Rotary/Combination Hammers are perfect for drilling holes in hard materials, such as concrete, brick, and stone. They are the heavy-duty version of a hammer drill, with more power than a standard hammer drill. They have more power when drilling and can drill bigger holes. They can also have an option to turn off the rotary action and only have a hammer action which is used with can be used with a variety of chisel bits, useful for demolition purposes, for concrete, masonry, and tiles.
They feature different grip styles, a pistol grip, and D-handle. A pistol grip, is an open handle attached to the underside of the drill with a trigger for single finger operation. A D-handle, is an enclosed handle attached to the back of the drill usually with a larger trigger that can be pressed with more than one finger to reduce operator fatigue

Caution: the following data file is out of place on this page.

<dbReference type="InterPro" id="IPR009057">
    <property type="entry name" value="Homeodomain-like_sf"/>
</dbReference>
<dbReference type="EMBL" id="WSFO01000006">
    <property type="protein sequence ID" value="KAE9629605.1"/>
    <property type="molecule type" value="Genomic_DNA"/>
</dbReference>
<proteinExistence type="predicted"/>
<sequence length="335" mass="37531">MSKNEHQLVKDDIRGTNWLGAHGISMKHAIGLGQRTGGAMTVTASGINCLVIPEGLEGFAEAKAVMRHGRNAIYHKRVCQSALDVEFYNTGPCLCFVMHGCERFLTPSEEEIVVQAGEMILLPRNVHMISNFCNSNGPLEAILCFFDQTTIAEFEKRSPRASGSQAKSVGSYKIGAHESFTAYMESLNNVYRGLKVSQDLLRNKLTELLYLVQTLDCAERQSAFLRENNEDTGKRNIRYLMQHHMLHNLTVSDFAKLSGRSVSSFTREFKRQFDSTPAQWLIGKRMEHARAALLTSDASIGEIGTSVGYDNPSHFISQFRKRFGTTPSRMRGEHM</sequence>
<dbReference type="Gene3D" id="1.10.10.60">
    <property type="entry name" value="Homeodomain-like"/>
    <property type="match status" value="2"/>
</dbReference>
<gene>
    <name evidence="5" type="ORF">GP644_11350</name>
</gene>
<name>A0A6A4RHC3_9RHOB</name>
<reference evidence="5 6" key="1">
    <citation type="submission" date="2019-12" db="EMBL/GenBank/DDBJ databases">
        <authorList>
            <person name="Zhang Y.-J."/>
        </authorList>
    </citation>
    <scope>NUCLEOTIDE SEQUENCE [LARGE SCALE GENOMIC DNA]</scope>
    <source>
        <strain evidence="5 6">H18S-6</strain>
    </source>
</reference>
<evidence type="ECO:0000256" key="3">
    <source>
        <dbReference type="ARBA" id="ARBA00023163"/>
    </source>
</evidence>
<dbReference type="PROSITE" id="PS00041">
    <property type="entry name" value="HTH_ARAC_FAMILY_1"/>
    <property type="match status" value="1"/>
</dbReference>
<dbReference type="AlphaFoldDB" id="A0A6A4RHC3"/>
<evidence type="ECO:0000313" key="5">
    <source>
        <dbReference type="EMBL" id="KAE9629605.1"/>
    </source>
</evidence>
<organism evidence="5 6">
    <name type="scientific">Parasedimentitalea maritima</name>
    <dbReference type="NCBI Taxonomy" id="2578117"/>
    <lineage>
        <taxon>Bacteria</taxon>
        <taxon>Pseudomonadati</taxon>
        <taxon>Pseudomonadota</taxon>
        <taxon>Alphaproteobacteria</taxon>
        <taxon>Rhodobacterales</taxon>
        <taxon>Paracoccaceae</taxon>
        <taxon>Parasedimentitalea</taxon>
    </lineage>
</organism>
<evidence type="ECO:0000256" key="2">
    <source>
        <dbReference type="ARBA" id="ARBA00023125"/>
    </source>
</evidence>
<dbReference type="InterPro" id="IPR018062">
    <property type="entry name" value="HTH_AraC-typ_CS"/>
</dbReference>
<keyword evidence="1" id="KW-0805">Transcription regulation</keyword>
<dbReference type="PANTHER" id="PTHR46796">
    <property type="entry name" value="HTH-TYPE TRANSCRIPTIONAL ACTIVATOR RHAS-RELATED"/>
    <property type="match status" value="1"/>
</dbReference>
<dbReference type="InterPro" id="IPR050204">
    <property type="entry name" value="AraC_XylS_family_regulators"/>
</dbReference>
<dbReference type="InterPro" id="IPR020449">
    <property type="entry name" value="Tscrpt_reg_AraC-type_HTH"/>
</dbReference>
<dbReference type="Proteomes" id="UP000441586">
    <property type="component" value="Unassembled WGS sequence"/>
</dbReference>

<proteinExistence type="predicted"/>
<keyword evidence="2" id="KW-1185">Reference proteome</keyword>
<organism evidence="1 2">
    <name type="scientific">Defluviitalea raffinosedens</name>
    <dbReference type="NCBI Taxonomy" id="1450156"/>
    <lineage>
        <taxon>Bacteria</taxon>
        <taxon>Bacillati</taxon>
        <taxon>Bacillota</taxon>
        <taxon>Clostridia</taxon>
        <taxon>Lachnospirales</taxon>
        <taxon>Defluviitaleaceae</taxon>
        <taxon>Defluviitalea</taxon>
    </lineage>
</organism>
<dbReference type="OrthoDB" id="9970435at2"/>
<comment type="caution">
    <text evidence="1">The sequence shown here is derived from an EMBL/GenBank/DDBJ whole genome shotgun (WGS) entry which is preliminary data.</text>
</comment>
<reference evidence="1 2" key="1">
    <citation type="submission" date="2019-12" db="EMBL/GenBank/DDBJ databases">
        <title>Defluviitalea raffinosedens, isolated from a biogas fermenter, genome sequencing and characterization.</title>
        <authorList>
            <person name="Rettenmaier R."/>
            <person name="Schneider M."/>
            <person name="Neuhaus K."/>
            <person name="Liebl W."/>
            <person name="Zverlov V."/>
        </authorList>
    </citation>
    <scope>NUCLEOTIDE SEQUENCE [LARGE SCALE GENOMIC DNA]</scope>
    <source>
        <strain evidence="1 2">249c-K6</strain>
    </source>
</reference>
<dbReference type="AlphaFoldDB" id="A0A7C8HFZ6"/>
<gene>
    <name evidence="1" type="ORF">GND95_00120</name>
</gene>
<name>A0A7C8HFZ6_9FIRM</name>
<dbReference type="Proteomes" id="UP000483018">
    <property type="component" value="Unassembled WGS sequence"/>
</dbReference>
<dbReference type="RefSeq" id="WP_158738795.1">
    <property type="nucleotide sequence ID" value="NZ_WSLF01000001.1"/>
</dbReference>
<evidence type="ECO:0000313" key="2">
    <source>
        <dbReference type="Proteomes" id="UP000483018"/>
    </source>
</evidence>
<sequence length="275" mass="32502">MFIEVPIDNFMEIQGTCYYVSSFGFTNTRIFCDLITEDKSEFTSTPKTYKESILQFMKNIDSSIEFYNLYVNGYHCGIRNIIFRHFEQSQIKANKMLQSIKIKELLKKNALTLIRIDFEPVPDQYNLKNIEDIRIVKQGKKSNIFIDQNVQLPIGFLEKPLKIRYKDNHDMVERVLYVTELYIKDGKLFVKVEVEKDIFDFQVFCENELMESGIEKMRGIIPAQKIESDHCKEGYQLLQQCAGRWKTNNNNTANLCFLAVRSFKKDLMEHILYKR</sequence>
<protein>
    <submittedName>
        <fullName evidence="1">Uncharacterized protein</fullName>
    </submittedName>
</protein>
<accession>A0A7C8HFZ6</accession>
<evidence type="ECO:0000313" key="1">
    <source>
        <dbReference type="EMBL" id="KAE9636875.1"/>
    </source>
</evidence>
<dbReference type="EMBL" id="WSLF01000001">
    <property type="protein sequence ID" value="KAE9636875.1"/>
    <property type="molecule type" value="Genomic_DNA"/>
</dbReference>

They often have a secondary handle to allow the operator to use both hands to operate the tool. This reduces the chance of injury to the operator, as most hammer drills have a large amount of torque which could twist the tool out of the hands of the user if the drill bit jams in the hole. If that happens, the operator could sprain their wrist or be hit by the tool handle when the tool spins, most commonly in the wrist/ hands or in the face/ jaw.